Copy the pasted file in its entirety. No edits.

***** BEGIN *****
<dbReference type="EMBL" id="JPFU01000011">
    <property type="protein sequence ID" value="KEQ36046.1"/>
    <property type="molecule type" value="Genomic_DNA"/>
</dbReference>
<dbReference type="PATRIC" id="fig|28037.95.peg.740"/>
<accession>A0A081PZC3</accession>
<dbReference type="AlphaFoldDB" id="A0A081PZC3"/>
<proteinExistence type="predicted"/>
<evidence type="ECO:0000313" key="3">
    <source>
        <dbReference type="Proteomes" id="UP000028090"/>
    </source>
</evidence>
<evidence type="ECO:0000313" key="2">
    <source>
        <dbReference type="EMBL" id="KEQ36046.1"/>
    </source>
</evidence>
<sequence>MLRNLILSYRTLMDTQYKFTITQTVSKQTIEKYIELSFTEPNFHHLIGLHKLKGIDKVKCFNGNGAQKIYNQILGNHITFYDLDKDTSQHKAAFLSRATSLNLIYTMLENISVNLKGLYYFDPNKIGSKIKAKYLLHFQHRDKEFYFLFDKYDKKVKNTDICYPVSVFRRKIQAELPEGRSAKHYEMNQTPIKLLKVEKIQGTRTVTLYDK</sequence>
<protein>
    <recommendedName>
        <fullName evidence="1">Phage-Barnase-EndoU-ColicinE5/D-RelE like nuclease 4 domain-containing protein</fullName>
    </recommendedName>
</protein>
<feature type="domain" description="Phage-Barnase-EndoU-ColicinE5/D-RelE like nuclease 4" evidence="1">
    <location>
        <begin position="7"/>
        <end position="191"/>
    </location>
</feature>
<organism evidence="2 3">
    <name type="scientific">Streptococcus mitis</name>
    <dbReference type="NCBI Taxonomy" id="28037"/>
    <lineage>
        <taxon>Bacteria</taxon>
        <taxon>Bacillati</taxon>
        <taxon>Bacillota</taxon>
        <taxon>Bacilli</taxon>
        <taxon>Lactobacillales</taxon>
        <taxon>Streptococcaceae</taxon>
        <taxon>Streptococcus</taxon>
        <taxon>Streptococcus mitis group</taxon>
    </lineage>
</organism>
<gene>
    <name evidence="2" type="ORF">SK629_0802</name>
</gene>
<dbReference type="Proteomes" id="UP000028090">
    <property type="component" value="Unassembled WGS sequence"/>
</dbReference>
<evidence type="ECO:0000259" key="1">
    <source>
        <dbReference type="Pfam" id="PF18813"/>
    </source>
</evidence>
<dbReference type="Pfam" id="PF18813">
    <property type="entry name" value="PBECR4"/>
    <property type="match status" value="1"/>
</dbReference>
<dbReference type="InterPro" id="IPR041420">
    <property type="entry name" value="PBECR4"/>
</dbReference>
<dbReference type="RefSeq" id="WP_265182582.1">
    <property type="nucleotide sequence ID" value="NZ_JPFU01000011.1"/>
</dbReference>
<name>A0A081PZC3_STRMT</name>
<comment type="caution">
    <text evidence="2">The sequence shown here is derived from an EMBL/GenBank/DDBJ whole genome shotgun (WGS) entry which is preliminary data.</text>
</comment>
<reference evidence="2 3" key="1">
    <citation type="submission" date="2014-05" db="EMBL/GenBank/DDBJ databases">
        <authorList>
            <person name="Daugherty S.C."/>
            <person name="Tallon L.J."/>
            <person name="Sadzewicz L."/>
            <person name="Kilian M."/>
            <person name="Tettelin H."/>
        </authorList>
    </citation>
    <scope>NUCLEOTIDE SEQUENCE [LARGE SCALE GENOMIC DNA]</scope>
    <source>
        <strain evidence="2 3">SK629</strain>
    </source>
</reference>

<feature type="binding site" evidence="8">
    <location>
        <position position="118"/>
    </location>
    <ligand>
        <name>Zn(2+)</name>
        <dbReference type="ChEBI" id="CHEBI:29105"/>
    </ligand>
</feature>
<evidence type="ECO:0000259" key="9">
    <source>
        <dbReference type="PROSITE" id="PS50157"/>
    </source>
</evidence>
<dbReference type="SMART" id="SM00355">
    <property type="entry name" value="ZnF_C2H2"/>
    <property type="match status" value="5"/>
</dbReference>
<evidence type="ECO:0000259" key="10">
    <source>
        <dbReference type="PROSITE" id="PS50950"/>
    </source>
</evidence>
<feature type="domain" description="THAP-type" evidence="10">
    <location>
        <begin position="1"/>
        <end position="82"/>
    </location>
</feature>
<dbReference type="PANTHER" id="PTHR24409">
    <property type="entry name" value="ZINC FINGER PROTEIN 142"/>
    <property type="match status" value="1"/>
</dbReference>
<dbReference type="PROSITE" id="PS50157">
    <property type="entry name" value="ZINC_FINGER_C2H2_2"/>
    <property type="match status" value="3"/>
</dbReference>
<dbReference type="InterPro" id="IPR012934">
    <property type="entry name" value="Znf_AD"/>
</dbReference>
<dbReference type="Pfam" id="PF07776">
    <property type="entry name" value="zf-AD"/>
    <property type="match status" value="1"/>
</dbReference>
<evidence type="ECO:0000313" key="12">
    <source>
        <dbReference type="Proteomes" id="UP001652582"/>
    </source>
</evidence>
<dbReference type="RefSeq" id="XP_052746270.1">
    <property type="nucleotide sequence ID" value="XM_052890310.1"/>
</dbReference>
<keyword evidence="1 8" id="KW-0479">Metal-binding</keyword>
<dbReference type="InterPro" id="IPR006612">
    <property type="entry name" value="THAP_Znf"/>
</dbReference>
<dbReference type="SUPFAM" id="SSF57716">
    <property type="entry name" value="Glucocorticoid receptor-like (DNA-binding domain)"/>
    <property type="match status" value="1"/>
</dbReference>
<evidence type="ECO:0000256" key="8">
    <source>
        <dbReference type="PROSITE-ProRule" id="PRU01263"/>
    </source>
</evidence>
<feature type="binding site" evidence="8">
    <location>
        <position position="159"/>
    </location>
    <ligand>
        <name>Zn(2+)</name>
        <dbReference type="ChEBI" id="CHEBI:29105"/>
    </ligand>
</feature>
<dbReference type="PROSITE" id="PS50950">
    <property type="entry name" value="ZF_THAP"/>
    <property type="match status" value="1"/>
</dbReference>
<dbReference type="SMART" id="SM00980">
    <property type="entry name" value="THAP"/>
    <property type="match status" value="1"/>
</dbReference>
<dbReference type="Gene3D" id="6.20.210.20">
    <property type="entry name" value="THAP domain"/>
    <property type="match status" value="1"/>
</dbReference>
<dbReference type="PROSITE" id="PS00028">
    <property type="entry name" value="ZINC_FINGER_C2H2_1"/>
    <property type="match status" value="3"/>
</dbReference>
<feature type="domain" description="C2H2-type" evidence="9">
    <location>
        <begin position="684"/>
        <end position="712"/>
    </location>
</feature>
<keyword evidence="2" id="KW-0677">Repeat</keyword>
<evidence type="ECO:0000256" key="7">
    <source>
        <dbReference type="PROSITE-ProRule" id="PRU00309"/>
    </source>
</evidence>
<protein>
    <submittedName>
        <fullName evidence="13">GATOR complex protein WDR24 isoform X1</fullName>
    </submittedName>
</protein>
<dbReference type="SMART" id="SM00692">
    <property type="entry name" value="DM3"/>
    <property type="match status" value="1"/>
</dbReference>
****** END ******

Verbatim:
<dbReference type="EMBL" id="JPFU01000011">
    <property type="protein sequence ID" value="KEQ36046.1"/>
    <property type="molecule type" value="Genomic_DNA"/>
</dbReference>
<dbReference type="PATRIC" id="fig|28037.95.peg.740"/>
<accession>A0A081PZC3</accession>
<dbReference type="AlphaFoldDB" id="A0A081PZC3"/>
<proteinExistence type="predicted"/>
<evidence type="ECO:0000313" key="3">
    <source>
        <dbReference type="Proteomes" id="UP000028090"/>
    </source>
</evidence>
<evidence type="ECO:0000313" key="2">
    <source>
        <dbReference type="EMBL" id="KEQ36046.1"/>
    </source>
</evidence>
<sequence>MLRNLILSYRTLMDTQYKFTITQTVSKQTIEKYIELSFTEPNFHHLIGLHKLKGIDKVKCFNGNGAQKIYNQILGNHITFYDLDKDTSQHKAAFLSRATSLNLIYTMLENISVNLKGLYYFDPNKIGSKIKAKYLLHFQHRDKEFYFLFDKYDKKVKNTDICYPVSVFRRKIQAELPEGRSAKHYEMNQTPIKLLKVEKIQGTRTVTLYDK</sequence>
<protein>
    <recommendedName>
        <fullName evidence="1">Phage-Barnase-EndoU-ColicinE5/D-RelE like nuclease 4 domain-containing protein</fullName>
    </recommendedName>
</protein>
<feature type="domain" description="Phage-Barnase-EndoU-ColicinE5/D-RelE like nuclease 4" evidence="1">
    <location>
        <begin position="7"/>
        <end position="191"/>
    </location>
</feature>
<organism evidence="2 3">
    <name type="scientific">Streptococcus mitis</name>
    <dbReference type="NCBI Taxonomy" id="28037"/>
    <lineage>
        <taxon>Bacteria</taxon>
        <taxon>Bacillati</taxon>
        <taxon>Bacillota</taxon>
        <taxon>Bacilli</taxon>
        <taxon>Lactobacillales</taxon>
        <taxon>Streptococcaceae</taxon>
        <taxon>Streptococcus</taxon>
        <taxon>Streptococcus mitis group</taxon>
    </lineage>
</organism>
<gene>
    <name evidence="2" type="ORF">SK629_0802</name>
</gene>
<dbReference type="Proteomes" id="UP000028090">
    <property type="component" value="Unassembled WGS sequence"/>
</dbReference>
<evidence type="ECO:0000259" key="1">
    <source>
        <dbReference type="Pfam" id="PF18813"/>
    </source>
</evidence>
<dbReference type="Pfam" id="PF18813">
    <property type="entry name" value="PBECR4"/>
    <property type="match status" value="1"/>
</dbReference>
<dbReference type="InterPro" id="IPR041420">
    <property type="entry name" value="PBECR4"/>
</dbReference>
<dbReference type="RefSeq" id="WP_265182582.1">
    <property type="nucleotide sequence ID" value="NZ_JPFU01000011.1"/>
</dbReference>
<name>A0A081PZC3_STRMT</name>
<comment type="caution">
    <text evidence="2">The sequence shown here is derived from an EMBL/GenBank/DDBJ whole genome shotgun (WGS) entry which is preliminary data.</text>
</comment>
<reference evidence="2 3" key="1">
    <citation type="submission" date="2014-05" db="EMBL/GenBank/DDBJ databases">
        <authorList>
            <person name="Daugherty S.C."/>
            <person name="Tallon L.J."/>
            <person name="Sadzewicz L."/>
            <person name="Kilian M."/>
            <person name="Tettelin H."/>
        </authorList>
    </citation>
    <scope>NUCLEOTIDE SEQUENCE [LARGE SCALE GENOMIC DNA]</scope>
    <source>
        <strain evidence="2 3">SK629</strain>
    </source>
</reference>

<feature type="binding site" evidence="8">
    <location>
        <position position="118"/>
    </location>
    <ligand>
        <name>Zn(2+)</name>
        <dbReference type="ChEBI" id="CHEBI:29105"/>
    </ligand>
</feature>
<evidence type="ECO:0000259" key="9">
    <source>
        <dbReference type="PROSITE" id="PS50157"/>
    </source>
</evidence>
<dbReference type="SMART" id="SM00355">
    <property type="entry name" value="ZnF_C2H2"/>
    <property type="match status" value="5"/>
</dbReference>
<evidence type="ECO:0000259" key="10">
    <source>
        <dbReference type="PROSITE" id="PS50950"/>
    </source>
</evidence>
<feature type="domain" description="THAP-type" evidence="10">
    <location>
        <begin position="1"/>
        <end position="82"/>
    </location>
</feature>
<dbReference type="PANTHER" id="PTHR24409">
    <property type="entry name" value="ZINC FINGER PROTEIN 142"/>
    <property type="match status" value="1"/>
</dbReference>
<dbReference type="PROSITE" id="PS50157">
    <property type="entry name" value="ZINC_FINGER_C2H2_2"/>
    <property type="match status" value="3"/>
</dbReference>
<dbReference type="InterPro" id="IPR012934">
    <property type="entry name" value="Znf_AD"/>
</dbReference>
<dbReference type="Pfam" id="PF07776">
    <property type="entry name" value="zf-AD"/>
    <property type="match status" value="1"/>
</dbReference>
<evidence type="ECO:0000313" key="12">
    <source>
        <dbReference type="Proteomes" id="UP001652582"/>
    </source>
</evidence>
<dbReference type="RefSeq" id="XP_052746270.1">
    <property type="nucleotide sequence ID" value="XM_052890310.1"/>
</dbReference>
<keyword evidence="1 8" id="KW-0479">Metal-binding</keyword>
<dbReference type="InterPro" id="IPR006612">
    <property type="entry name" value="THAP_Znf"/>
</dbReference>
<dbReference type="SUPFAM" id="SSF57716">
    <property type="entry name" value="Glucocorticoid receptor-like (DNA-binding domain)"/>
    <property type="match status" value="1"/>
</dbReference>
<evidence type="ECO:0000256" key="8">
    <source>
        <dbReference type="PROSITE-ProRule" id="PRU01263"/>
    </source>
</evidence>
<feature type="binding site" evidence="8">
    <location>
        <position position="159"/>
    </location>
    <ligand>
        <name>Zn(2+)</name>
        <dbReference type="ChEBI" id="CHEBI:29105"/>
    </ligand>
</feature>
<dbReference type="PROSITE" id="PS50950">
    <property type="entry name" value="ZF_THAP"/>
    <property type="match status" value="1"/>
</dbReference>
<dbReference type="SMART" id="SM00980">
    <property type="entry name" value="THAP"/>
    <property type="match status" value="1"/>
</dbReference>
<dbReference type="Gene3D" id="6.20.210.20">
    <property type="entry name" value="THAP domain"/>
    <property type="match status" value="1"/>
</dbReference>
<dbReference type="PROSITE" id="PS00028">
    <property type="entry name" value="ZINC_FINGER_C2H2_1"/>
    <property type="match status" value="3"/>
</dbReference>
<feature type="domain" description="C2H2-type" evidence="9">
    <location>
        <begin position="684"/>
        <end position="712"/>
    </location>
</feature>
<keyword evidence="2" id="KW-0677">Repeat</keyword>
<evidence type="ECO:0000256" key="7">
    <source>
        <dbReference type="PROSITE-ProRule" id="PRU00309"/>
    </source>
</evidence>
<protein>
    <submittedName>
        <fullName evidence="13">GATOR complex protein WDR24 isoform X1</fullName>
    </submittedName>
</protein>
<dbReference type="SMART" id="SM00692">
    <property type="entry name" value="DM3"/>
    <property type="match status" value="1"/>
</dbReference>